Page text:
What needs to be done right away:
NOTA BENEHere are a few developments that haven't received a whole lot of attention, but have the potential to really change the way the industry operates: For example, consider the preemption doctrine. In short, since federal law has constitutional supremacy over state law, FDA regulations—and actions taken in compliance with them—preempt conflicting or contrary state law, regulations, or decisions of a court of law for purposes of product liability litigation." Thus, the preemption doctrine provides a vitally important defense against a potential deluge of state lawsuits. The issue was addressed, sort of, in the PDUFA renewal legislation, but the real battle over preemption is going to take place in the federal court system over the next few years. Manufacturers should be watching this issue closely.
LOSING THE DATA
Another ongoing development to be cognizant of is the move to restrict access to prescriber-identifiable data for commercial purposes. New Hampshire, Vermont, and Maine have all passed laws toward this end. The New Hampshire law was overturned in a federal circuit court but now is being appealed. IMS and the other major data services recently filed suit against Maine and Vermont as well. Outside the United States, Germany has passed a similar law, and Poland is considering doing the same. Most industries can only dream of the depth and breadth of information that IMS and companies like it provide. For pharma this could truly be a case of "you don't know what you've got until it's gone."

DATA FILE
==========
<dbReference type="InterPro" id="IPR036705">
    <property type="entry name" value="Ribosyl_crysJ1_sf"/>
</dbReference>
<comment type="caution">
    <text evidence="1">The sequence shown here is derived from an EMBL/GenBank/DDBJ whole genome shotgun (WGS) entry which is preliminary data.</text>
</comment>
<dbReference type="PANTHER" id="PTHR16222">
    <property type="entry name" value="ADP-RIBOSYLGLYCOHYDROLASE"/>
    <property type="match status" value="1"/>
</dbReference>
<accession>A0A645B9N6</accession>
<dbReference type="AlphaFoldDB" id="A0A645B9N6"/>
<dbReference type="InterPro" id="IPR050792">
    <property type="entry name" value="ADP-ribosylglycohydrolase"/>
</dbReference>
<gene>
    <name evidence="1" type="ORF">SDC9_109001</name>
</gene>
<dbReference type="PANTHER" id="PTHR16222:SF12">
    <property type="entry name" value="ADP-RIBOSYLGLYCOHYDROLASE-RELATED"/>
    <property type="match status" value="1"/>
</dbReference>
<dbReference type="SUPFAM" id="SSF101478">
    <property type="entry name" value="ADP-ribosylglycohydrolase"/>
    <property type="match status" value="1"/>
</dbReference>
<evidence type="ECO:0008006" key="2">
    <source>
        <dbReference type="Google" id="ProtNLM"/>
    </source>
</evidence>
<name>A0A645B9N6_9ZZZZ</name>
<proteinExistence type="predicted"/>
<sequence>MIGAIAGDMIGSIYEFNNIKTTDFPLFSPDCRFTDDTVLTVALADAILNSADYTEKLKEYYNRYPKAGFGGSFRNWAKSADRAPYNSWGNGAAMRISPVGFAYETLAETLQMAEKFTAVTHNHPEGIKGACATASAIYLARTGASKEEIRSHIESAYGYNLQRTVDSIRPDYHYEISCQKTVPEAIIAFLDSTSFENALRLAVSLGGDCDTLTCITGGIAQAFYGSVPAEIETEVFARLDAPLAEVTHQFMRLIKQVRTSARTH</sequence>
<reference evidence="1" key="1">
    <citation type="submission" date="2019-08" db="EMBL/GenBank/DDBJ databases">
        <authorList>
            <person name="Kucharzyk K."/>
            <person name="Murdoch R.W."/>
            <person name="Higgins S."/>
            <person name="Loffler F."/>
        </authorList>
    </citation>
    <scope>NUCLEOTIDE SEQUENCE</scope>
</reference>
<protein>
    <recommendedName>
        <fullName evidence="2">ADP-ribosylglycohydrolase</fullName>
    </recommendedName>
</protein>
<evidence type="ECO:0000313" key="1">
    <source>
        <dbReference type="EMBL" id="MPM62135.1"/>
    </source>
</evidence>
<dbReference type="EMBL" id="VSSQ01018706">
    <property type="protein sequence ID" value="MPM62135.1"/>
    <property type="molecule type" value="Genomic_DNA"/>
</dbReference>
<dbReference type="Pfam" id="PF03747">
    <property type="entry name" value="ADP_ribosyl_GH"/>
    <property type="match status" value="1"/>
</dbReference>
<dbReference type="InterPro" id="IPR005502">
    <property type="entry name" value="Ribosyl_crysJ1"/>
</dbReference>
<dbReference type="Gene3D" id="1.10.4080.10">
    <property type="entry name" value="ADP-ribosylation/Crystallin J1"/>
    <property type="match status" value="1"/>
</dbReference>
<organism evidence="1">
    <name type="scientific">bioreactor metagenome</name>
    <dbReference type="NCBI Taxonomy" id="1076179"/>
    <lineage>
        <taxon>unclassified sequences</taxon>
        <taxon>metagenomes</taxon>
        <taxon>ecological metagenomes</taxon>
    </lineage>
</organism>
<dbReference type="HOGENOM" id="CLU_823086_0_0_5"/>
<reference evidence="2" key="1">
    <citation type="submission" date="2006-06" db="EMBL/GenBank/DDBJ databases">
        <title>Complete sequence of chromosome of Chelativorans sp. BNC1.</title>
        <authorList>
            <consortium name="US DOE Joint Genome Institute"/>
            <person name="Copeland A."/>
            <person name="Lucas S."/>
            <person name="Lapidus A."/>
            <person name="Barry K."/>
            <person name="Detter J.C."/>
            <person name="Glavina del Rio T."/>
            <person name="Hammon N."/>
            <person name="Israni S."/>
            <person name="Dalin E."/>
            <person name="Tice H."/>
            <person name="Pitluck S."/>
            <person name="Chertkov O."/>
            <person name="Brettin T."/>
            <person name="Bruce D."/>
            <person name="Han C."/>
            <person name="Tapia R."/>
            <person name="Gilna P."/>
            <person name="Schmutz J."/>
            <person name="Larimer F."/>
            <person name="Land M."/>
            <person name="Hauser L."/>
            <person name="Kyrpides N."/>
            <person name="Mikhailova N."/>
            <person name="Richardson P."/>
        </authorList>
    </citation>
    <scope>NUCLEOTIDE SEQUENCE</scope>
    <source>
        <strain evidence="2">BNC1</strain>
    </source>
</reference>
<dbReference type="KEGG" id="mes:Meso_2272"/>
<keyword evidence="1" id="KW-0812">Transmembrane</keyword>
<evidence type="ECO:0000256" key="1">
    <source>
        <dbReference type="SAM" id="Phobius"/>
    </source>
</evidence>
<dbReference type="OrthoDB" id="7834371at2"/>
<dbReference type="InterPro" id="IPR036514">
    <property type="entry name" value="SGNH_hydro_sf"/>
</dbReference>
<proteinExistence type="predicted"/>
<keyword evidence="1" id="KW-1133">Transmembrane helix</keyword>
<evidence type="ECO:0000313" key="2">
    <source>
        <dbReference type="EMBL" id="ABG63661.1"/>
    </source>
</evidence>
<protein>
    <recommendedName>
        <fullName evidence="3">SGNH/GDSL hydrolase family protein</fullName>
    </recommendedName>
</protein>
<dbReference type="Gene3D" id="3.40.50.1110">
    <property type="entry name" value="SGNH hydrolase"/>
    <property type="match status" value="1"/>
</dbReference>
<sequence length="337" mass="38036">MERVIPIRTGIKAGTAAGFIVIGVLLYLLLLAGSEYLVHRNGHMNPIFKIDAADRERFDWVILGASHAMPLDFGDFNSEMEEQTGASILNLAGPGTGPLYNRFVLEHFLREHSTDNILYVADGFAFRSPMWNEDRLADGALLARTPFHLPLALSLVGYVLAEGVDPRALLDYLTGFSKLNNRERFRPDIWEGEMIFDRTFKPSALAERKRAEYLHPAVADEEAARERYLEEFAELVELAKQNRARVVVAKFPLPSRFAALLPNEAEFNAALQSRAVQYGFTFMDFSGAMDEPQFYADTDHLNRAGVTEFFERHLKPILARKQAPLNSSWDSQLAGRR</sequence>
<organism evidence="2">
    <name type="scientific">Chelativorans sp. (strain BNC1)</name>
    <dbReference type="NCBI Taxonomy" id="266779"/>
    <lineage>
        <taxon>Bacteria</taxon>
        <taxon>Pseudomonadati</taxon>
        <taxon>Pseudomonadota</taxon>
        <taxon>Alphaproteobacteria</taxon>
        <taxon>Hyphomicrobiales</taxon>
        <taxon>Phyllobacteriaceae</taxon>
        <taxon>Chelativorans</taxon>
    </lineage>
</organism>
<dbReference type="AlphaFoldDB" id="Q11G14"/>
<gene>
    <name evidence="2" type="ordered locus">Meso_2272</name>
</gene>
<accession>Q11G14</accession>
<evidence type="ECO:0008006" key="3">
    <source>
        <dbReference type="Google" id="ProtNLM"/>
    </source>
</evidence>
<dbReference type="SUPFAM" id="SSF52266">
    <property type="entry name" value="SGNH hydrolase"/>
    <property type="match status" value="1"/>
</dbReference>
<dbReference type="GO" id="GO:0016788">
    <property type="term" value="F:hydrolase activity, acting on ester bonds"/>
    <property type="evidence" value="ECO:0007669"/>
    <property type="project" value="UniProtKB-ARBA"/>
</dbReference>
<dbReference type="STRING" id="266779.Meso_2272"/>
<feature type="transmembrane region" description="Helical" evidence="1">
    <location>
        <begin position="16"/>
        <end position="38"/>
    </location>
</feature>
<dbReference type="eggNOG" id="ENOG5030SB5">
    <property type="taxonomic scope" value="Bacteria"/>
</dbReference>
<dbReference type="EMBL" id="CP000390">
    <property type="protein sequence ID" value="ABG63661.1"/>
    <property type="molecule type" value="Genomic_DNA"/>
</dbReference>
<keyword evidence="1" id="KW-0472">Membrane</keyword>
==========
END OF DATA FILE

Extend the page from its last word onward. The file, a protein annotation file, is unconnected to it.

Finally, a recent agreement between the Bush Administration and Congress over the country's negotiating position for Free Trade Agreements contains changes in policies on data exclusivity, "linkage" requirements, and patent-term extensions. For a variety of reasons, the administration's new policy is not likely to have a substantial effect on the global drug market. Under the past two presidents, innovative pharma has had no more vocal or powerful supporter than the executive branch of the US government. The FTA stance is one of several signs indicating that this support can no longer be reliably counted on.